venerdì 30 maggio 2014

BEAUTIFUL CHAOTIC NAPLES


BEAUTIFUL, CHAOTIC NAPLES



Naples was founded by Greek traders, established on the Island of Megaris, where today the Castel dell'Ovo stands. The original name was Parthenope in honour of the siren, who drowned herself after failing to seduce Ulysses.   But the most important Greek city was Cuma; in 474 BC the Cumaens founded Neapolis on the land, where today is the historic center.  


In the Roman times, Neapolis became a successful Roman resort. During the Roman Civil War (88-82 BC) Neapolis' citizens opposed Rome, invoking the wrath of Cornelius Sulla who promply took the city and slaughtered thousands of its citizens. In 79 AD the volcano Vesuvius drowned Pompeii and Herculaneum in a mix of lava, mud and ash.
In 1139 Naples was included in the Norman Kingdom of the Two Sicilies, which had its capital in Palermo. Wnen the swabian rulers were defeated at Benevento in 1265, Charles of Anjou became king. The Angevins were popular, but they were overthrown by Alfonso d'Aragona, known as the Magnanimous,      




CASTELNUOVO

The Castle was built by order of Charles d'Anjou, the first sovereign of the french dynasty.  Work began in the late May-early June and was entrusted to the architect Pierre de Chaule. In 1281 the drawbridge was added in 1282 the palace was habitable. The sovereigns resided in the nord-east wing, completed in 1284.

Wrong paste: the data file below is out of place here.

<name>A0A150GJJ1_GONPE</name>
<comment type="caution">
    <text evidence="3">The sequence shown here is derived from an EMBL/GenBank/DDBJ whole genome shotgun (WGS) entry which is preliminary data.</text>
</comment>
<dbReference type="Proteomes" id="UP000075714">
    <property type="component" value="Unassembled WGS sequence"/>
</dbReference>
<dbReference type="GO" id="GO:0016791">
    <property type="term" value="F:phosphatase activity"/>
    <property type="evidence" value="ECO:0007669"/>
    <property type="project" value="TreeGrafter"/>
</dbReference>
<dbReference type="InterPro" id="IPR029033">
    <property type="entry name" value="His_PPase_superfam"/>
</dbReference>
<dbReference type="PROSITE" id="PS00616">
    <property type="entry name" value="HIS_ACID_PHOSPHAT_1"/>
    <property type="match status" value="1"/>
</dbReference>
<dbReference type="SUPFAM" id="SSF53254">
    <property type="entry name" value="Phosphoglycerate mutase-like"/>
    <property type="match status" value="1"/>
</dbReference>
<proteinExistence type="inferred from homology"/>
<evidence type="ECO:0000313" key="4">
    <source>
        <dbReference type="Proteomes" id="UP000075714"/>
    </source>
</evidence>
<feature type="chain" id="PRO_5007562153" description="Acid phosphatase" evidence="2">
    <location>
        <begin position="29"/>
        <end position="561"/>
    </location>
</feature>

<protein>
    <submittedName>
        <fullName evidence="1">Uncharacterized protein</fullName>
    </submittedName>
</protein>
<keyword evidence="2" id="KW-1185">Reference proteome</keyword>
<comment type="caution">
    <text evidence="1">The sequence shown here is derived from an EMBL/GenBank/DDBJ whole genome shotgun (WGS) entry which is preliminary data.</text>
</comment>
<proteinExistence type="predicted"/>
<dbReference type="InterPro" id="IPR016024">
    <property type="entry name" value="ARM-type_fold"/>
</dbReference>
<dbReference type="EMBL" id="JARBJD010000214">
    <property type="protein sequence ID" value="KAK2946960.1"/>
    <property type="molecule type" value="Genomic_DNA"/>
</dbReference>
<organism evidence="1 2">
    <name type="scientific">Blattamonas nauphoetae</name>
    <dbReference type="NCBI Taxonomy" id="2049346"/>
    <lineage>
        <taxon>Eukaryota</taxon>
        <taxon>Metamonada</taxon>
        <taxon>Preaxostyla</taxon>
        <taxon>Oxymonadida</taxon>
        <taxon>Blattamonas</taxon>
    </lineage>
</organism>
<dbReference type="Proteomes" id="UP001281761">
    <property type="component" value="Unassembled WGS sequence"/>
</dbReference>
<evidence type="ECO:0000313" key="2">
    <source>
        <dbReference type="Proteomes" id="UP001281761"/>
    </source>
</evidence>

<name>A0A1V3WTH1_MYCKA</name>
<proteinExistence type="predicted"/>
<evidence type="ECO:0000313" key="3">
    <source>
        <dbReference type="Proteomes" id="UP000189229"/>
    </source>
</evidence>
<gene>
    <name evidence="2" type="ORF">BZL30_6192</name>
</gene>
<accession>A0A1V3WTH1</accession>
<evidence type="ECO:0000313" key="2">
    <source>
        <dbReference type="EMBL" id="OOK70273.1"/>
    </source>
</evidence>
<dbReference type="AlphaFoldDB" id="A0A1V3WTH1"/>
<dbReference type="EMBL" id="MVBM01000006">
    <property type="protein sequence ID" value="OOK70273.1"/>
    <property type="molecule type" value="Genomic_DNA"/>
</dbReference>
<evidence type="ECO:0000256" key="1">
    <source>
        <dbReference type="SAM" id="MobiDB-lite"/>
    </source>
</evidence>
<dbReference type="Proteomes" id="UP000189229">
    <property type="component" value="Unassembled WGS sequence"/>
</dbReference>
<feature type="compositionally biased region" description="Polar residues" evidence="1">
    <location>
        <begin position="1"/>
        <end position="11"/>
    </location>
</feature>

In 1442, the battles that brought Alfonso of Aragona to conquest to the conquest of the Kingdom of Naples caused severe damage to the Castle. The sovereign immediately ordered it to be rebuilt and entrusted the project to the Majorcan Guillermo Sagrera, during the period from 1446 and 1450. Sagrera restored the Sala dei Baroni ("the Barons'Hall"), the previous Angevin living room frescoed by Giotto. The Castle is characterized by the Renaissance appearance. The reconstruction was hallmarked by the Catalan nature of the artists that Alfonso involved and was the response to the need to align the structure to the changes brought about by the "art of war": the use of artillery required the construction of sturdy Towers and low, thick curtain walls. Tall, massive Towers were added (Torre dell'Oro and Torre Beverello on the Southern side, Torre San Giorgio, Torre di Mezzo and Torre di Guardia on the western side), curtains with robust foundations, "armored" with stone finishes that covered Yellow tuft. Along the perimeter there was a patrol walkway on the escarpment base (the ravelin) that appeared for the first way in Italy. It was an innovation that afforded defense from enemy fire. In 1485, the city's barons took up arms against Alfonso's successor, Ferdinand I. Within a year, however, the ringleaders were executed in the Sala dei Baroni in Castelnuovo. So peace was restored. In 1501 Naples became a part of the Spanish Empire.    
  










 Alfonso d'Aragona's Arch of Triumph









oooooooooooooooooooooo







Guillermo Sagrera - Barons' Hall Vault